Druids Challenge

The Druids Challenge organised by the XNRG team is a three day Ultra marathon that follows the ancient ‘Ridgeway National Trail’. The trail runs from Ivinghoe Beacon in Buckinghamshire, through the Chiltern Hills and Thames Valley and 84 miles later finishing in Swindon North Wiltshire.

All you need is some running shoes on your feet, bags of enthusiasm, a sleeping bag, a roll up mat, a head torch (compulsory on day 1) and a smile and you are in an almost perfect world.

The weekend would take on the following format:

  • Day 1: 29.3 miles
  • Day 2: 26.8 miles
  • Day 3: 28.3 miles

Day 1: 29.3 miles

Registration took place in a barn at ‘Town Farm’ some 3 miles out of Tring ‘Town’ on the edge of Buckinghamshire. The XNRG crew were as precious as ever ensuring the immaculate experience of the 3 days began right from the start of disembarking from the train offering free lifts from Tring station to the registration area. I opted for a direct taxi from the ‘luxurious less than £30 a night Premier Inn’ straight to the start rather than faff about at the station.

If I can’t go faster I’ll go longer. – Doug Barber

The farm was full of apprehensive looking runners when I arrived. I was early, an hour and a half early. Walkers started 2 hours before the runners who started an hour before the ‘Elites’ Now when we talk of Elites we mean anyone who can complete day 1 – 29.3 miles in under 5 hours of which I hoped I would fulfill the requirement given I had run 30 miles in around 4 hours 40 minutes at Round Rotherham 50 a few weeks previous.

I was warmly welcomed, given my number and route card and offered a piece of chocolate and cup of tea as I kept shelter from the wind and drizzle in the barn. Meanwhile the 11 o’clock runners were preparing for off whilst I faffed around with my rucksack and gear and went to the toilet more times than you can count on my missing toe nails.

The event was also marketed as ideal training for those that were to do the Marathon De Sables, so some runners had all the MDS packs with water bottles a plenty and big shiny yellow ‘MDS’ rucksacks. Others had very little, race vests tightly packed with minimal ‘stuff’. I have learned this year to go minimal but of course without compromising safety. My pack contained a little bit of my own food, a few gels, my raincoat, a spare tee and some plasters, and a bit of money and of course a fully charged mobile phone. Today a head torch was compulsory as well as many of us would be finishing in darkness.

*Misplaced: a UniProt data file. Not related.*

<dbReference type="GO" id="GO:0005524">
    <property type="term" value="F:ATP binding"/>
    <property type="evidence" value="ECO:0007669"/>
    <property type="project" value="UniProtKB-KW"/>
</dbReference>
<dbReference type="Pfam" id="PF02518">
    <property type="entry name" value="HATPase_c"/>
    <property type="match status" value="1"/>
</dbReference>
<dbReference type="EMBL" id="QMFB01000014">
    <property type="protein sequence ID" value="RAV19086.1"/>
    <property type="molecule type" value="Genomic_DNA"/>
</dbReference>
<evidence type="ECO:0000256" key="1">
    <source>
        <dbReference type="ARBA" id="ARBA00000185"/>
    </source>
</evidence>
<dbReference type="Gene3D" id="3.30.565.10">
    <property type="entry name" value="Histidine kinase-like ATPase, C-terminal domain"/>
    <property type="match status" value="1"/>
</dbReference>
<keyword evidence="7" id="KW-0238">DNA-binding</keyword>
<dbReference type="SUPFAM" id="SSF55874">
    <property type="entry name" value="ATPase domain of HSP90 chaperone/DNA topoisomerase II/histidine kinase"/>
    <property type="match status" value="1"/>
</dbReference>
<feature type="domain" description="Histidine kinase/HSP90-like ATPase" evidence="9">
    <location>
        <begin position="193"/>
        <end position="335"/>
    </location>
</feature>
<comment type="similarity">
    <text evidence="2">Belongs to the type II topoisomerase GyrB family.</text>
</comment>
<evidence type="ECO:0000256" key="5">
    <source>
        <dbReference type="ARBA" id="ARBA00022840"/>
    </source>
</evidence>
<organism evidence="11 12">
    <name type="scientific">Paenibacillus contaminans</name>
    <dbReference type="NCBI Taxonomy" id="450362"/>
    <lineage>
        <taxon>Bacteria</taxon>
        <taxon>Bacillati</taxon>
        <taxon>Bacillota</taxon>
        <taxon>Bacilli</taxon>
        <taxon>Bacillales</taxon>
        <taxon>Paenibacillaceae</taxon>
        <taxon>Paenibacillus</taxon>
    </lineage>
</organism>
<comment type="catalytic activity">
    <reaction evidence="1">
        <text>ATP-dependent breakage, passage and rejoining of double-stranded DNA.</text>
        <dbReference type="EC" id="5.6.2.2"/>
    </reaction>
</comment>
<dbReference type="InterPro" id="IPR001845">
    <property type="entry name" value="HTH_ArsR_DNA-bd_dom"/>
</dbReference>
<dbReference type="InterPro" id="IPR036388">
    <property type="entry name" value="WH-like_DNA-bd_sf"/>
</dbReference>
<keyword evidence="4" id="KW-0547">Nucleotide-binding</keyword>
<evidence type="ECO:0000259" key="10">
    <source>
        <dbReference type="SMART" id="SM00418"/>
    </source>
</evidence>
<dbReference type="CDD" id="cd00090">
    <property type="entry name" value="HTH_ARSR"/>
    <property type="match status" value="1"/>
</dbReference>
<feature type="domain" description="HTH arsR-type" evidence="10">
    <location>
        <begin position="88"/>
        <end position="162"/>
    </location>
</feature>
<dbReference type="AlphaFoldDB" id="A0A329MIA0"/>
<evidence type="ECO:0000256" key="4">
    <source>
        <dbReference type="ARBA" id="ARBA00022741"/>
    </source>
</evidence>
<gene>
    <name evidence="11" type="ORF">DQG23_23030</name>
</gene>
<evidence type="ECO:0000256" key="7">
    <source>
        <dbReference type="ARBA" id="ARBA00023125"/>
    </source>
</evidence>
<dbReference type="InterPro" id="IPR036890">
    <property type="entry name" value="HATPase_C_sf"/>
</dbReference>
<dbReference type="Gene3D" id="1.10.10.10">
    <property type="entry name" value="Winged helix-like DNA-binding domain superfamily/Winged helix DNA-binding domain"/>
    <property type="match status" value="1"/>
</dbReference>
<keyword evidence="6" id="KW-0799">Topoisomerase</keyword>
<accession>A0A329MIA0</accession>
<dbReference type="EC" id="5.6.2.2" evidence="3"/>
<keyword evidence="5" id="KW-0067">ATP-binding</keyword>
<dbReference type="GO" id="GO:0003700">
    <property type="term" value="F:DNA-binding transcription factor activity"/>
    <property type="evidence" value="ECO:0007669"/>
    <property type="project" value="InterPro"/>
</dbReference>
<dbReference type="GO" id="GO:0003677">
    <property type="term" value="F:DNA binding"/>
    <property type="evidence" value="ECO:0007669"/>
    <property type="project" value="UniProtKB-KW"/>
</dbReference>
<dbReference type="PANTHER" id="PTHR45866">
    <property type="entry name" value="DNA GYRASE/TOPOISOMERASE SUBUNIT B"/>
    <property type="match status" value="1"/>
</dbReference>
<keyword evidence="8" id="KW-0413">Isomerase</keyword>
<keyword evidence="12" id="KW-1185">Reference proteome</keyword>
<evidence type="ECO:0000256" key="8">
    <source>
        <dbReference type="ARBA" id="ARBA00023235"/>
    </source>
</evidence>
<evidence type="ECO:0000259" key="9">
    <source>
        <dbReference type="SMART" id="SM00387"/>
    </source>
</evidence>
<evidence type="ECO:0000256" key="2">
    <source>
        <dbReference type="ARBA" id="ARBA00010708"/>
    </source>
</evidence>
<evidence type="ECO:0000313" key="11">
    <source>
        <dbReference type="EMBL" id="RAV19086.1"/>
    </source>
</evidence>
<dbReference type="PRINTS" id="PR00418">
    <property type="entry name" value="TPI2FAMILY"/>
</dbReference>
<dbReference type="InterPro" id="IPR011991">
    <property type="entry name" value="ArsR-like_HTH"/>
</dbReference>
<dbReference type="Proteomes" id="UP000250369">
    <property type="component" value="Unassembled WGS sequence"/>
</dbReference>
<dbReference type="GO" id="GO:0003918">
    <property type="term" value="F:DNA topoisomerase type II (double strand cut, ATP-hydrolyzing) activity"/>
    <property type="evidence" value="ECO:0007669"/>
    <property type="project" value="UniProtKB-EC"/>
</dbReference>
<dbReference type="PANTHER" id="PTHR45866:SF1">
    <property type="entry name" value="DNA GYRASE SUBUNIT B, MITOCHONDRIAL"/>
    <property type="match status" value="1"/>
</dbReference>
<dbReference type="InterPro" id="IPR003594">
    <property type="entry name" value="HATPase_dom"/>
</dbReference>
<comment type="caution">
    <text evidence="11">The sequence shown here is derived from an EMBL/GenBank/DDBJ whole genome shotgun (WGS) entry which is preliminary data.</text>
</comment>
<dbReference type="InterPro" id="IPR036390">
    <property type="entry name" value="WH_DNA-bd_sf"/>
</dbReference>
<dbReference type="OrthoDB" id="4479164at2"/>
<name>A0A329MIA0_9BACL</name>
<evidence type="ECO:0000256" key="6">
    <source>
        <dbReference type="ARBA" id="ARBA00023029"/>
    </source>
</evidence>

The elite briefing took place around 11.30 – with some useful stats’: The oldest person was 78, the average age 44, 35% women, 65% men, 2 guys pulling tyres all the way around and then there were the rest of us ‘plebs’. We were told what to do in emergency, and to most of all enjoy and have fun. We all then piled into the minibus I started faffing nervously, coat or top? buff or not? trainers or stilettos?

We were mini-bused up to the Ridgeway, all piled out and were guided on a short walk led by  ‘Neil’ where we would begin the event at the summit of Ivinghoe Beacon. It was cold, windy and drizzling, we were all shivering but I knew we would all soon warm up as we dropped off the hillside.

My last thought before I start a race ‘Why am i doing this’

And before we could say Jack Frost, Neil was wishing us well and we were on our way. The mass of around 35 or so ‘Elite’ runners raced down the banking trying not to face plant down the clammy muddy clay covered in slippery white chalk. This was going to create some challenging footage moves.

A group of top runners formed a front group and the rest followed. I was mid pack just running in my own happy little way. The first part took us high on the Ridgeway then dropped down into wet grassy fields. We were still all quite bunched up at this point so no excuses to go wrong.

I had the GPX file on my watch but navigation was easy as the Ridgeway was marked with large wooden signs and acorns. Following the mass of runners in front of me was the best option at this point.

The first mile is a lier and so is the next 83 miles

 

Within just a few miles we were back in the village of Tring, passing Tring station and then soon back onto the muddy trail through ‘Tring Woods’. My watch was showing a slight discrepancy with the route that everyone else including the wooden ‘Ridgeway’ signs were pointing so on this occasion I decided to follow the wooden signs and everyone else.

The first checkpoint was some 12 miles in and was surprised how quickly it came up. I had already eaten a fig biscuit or two but saving myself for the potential goodies at mile 12. It may seem odd to eat fig biscuits when running only 12 miles but the key for me is to eat small bits regularly in order not to bonk later on. I would rather be seen eating a fig biscuit 20 minutes in than be scraped off the floor some 20 miles in.